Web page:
SNOQUALMIE _ After two years in the waiting, the Snoqualmie
Valley Hospital will reopen sometime in January, a hospital district official
The details are currently being worked out, with permits being
filed and tasks assigned. There is much to do to get the hospital open again,
but surprisingly, a grand opening should occur shortly after Jan. 1, said
Jeff Lyle, King County Hospital District 4 superintendent.
The entity that the district partnered up with for reopening
is called Snoqualmie Regional Hospital (SRH), a non-profit organization
that will lease the facility and its beds.
The organization was formed by Northwest Care, an
assisted-living company based on Brainbridge
Island, for the sole purpose of operating the hospital.
The hospital district is currently negotiating with Northwest Care
to develop the hospital’s campus. This will fulfill the master site plan
developed by the community advisory board set up in the early 1980s.
The plan will include an 85-bed assisted-living facility and a few medical
buildings. Extending Ethan Wade Way to provide better access to the hospital
is also in the company’s plans.
Lyle sees the expansion as a positive move that will benefit Valley
residents in the area of health care.
“We’ll also be creating jobs and providing an assisted-living
community. It will be a symbiotic relationship,” between the hospital and
the Valley, she said.
The partnership between SRH and the hospital district was formed
just in time. The hospital’s “certificate of need,” a document displaying
intent to operate, expires Dec. 31 of this year. If no agreement had been reached
by the deadline, the building would have stood vacant and would have
been unable to open as a hospital, pending another certificate of need process.
To start out with, the facility will offer a number of outpatient
services, such as physical therapy, outpatient day surgery, physical and
emotional care for the elderly and more in-depth check-ups for Valley residents
with conditions like asthma or pneumonia, which don’t require surgery.
At first, the hospital will not have an emergency room, act as an
emergency clinic or provide obstetric services. Patients will need to be
admitted by their doctors and health practitioners — it’s not a walk-in setup.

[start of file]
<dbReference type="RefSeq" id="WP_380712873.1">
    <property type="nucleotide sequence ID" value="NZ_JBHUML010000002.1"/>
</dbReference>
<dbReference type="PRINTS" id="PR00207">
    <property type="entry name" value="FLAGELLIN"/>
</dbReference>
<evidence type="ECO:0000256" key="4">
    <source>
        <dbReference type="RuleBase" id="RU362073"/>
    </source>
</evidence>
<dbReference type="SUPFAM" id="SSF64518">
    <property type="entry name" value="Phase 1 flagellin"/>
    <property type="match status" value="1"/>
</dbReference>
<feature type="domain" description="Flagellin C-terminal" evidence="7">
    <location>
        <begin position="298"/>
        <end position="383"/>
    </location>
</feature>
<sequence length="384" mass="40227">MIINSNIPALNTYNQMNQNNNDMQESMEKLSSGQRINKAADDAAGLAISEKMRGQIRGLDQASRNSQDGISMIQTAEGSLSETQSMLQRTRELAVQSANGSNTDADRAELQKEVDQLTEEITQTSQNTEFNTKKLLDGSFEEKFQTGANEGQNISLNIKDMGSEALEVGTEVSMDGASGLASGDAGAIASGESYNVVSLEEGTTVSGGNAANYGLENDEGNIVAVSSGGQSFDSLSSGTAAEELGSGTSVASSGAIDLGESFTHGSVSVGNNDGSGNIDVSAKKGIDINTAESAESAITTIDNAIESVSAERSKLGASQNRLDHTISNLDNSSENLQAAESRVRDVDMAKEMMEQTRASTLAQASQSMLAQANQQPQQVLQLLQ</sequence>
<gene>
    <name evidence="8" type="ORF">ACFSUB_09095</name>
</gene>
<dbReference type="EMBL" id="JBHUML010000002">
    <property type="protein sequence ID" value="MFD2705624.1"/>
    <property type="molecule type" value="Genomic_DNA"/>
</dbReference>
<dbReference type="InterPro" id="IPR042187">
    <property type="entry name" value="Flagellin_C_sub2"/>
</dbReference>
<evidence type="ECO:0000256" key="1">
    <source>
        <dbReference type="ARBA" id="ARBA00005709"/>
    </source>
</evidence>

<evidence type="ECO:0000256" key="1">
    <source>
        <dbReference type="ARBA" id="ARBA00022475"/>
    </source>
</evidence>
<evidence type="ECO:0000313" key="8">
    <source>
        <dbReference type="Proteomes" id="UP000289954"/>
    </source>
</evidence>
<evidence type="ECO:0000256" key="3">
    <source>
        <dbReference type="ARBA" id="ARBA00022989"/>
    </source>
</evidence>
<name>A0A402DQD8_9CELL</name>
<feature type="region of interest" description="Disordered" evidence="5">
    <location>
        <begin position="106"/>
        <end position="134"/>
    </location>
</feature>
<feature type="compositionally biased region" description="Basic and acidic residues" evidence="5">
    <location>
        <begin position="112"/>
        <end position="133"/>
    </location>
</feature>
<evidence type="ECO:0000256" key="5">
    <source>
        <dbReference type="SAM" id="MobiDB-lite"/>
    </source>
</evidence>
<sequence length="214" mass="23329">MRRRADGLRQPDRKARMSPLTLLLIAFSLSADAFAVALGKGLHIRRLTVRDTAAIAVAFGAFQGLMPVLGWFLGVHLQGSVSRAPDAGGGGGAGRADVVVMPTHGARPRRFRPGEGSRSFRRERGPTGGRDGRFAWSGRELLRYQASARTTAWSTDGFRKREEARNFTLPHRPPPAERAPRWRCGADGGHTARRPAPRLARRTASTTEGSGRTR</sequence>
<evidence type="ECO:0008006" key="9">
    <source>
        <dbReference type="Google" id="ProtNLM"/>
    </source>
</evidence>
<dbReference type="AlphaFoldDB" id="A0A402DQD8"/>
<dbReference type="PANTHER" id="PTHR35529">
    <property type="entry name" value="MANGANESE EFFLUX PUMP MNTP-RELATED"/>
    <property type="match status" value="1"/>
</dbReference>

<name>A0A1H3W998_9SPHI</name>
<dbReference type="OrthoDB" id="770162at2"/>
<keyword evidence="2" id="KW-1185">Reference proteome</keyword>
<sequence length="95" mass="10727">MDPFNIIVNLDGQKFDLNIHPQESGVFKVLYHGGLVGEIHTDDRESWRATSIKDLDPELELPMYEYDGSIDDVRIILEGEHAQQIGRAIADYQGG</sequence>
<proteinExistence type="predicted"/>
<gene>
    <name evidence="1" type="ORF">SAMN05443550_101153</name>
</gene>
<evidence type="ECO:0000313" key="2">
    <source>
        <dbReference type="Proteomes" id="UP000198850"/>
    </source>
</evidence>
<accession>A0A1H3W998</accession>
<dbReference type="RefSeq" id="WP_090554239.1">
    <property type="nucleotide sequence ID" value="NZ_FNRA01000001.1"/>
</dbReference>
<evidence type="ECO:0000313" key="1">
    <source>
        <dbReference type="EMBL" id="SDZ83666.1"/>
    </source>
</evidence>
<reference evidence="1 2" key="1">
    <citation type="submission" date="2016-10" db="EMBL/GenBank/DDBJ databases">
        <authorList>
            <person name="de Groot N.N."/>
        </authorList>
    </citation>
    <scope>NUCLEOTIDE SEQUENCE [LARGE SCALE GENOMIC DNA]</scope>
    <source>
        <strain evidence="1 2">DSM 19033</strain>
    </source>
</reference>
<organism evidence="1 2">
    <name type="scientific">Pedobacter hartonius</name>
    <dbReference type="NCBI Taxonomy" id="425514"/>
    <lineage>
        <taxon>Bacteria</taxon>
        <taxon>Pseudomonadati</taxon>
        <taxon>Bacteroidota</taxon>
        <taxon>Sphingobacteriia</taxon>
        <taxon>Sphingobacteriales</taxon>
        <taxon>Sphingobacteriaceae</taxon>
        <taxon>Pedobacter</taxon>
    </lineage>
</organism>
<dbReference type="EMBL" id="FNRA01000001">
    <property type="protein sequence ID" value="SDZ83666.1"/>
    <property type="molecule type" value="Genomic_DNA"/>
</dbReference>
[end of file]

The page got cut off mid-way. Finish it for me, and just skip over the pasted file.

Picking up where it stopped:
When the demand arises in the future, as Lyle said he expects it
to, more services will be added.
By the expansion of services and the construction of the other
medical facilities on campus, Lyle sees this re-opening as being the hospital’s last.
The hospital was built and opened in 1983, and was operated by the
Sisters of Saint Joseph of Peace until 1993. In 1994, the hospital district
re-opened the facility and ran it until June of 1997, when it closed once again.
“There were a number of factors [in its closing], a major one being
financial,” Lyle said.
Since then, district officials have sought a partnership with a health
organization that would lease the building and provide viable hospital
services for Valley residents.
Lyle was hired in 1998 as the superintendent to “tie up loose ends,”
he explained, and find another use for the facility.
But the new district official didn’t want to give up hope on bringing
plans for the hospital alive again.
The board of hospital district commissioners also met at least once
a month for two years to find a solution for the vacant hospital. Members
include Fritz Ribary, North Bend; Cynthia Johnson, Fall City;
Dick Jones and Joan Young, Carnation; and Carol Hoch, from Snoqualmie.
“And it’s not a thankful job,
either,” Lyle said. “They’ve taken a lot of
grief from the community about the closure of the hospital.”
“None of the incumbent [hospital district] commissioners have
accepted their state-authorized stipend for the last two years because they felt
it wasn’t right to be paid for this,” Lyle added, explaining that the
stipend would have been approximately $1,000 per commissioner, per year.
For the past two years, Lyle has worked with 11 companies,
ranging from cancer treatment centers a bariatric surgery company.
For various reasons, the proposals did not work out.
This fall, a plan was finally worked out with SRH.
Now, Lyle hopes the past is behind the Valley and the future will
hold great things for the hospital.
“[We’re going to] offer a lot of what the community advisory
committee saw in their vision in the early 80s, late 70s, back when this
[hospital] was planned,” he said.